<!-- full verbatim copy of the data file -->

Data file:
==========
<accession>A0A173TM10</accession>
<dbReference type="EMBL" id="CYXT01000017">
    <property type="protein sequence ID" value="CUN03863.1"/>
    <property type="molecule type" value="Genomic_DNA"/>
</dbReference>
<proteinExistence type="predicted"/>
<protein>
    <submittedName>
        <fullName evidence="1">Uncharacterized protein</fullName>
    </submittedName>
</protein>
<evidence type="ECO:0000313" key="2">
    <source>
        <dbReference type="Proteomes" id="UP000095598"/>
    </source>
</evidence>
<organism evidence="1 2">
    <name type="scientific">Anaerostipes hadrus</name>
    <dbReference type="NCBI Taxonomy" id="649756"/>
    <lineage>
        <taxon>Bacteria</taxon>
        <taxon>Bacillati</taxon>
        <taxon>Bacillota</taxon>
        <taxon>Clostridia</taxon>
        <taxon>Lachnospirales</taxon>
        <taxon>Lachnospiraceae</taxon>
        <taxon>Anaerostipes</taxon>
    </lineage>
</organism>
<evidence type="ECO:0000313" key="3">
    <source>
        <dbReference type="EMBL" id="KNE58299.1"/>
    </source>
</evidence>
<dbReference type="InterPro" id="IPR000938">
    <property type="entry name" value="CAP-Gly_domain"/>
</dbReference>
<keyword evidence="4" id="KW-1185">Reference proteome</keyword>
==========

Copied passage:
<accession>A0A173TM10</accession>
<dbReference type="EMBL" id="CYXT01000017">
    <property type="protein sequence ID" value="CUN03863.1"/>
    <property type="molecule type" value="Genomic_DNA"/>
</dbReference>
<proteinExistence type="predicted"/>
<protein>
    <submittedName>
        <fullName evidence="1">Uncharacterized protein</fullName>
    </submittedName>
</protein>
<evidence type="ECO:0000313" key="2">
    <source>
        <dbReference type="Proteomes" id="UP000095598"/>
    </source>
</evidence>
<organism evidence="1 2">
    <name type="scientific">Anaerostipes hadrus</name>
    <dbReference type="NCBI Taxonomy" id="649756"/>
    <lineage>
        <taxon>Bacteria</taxon>
        <taxon>Bacillati</taxon>
        <taxon>Bacillota</taxon>
        <taxon>Clostridia</taxon>
        <taxon>Lachnospirales</taxon>
        <taxon>Lachnospiraceae</taxon>
        <taxon>Anaerostipes</taxon>
    </lineage>
</organism>
<evidence type="ECO:0000313" key="3">
    <source>
        <dbReference type="EMBL" id="KNE58299.1"/>
    </source>
</evidence>
<dbReference type="InterPro" id="IPR000938">
    <property type="entry name" value="CAP-Gly_domain"/>
</dbReference>
<keyword evidence="4" id="KW-1185">Reference proteome</keyword>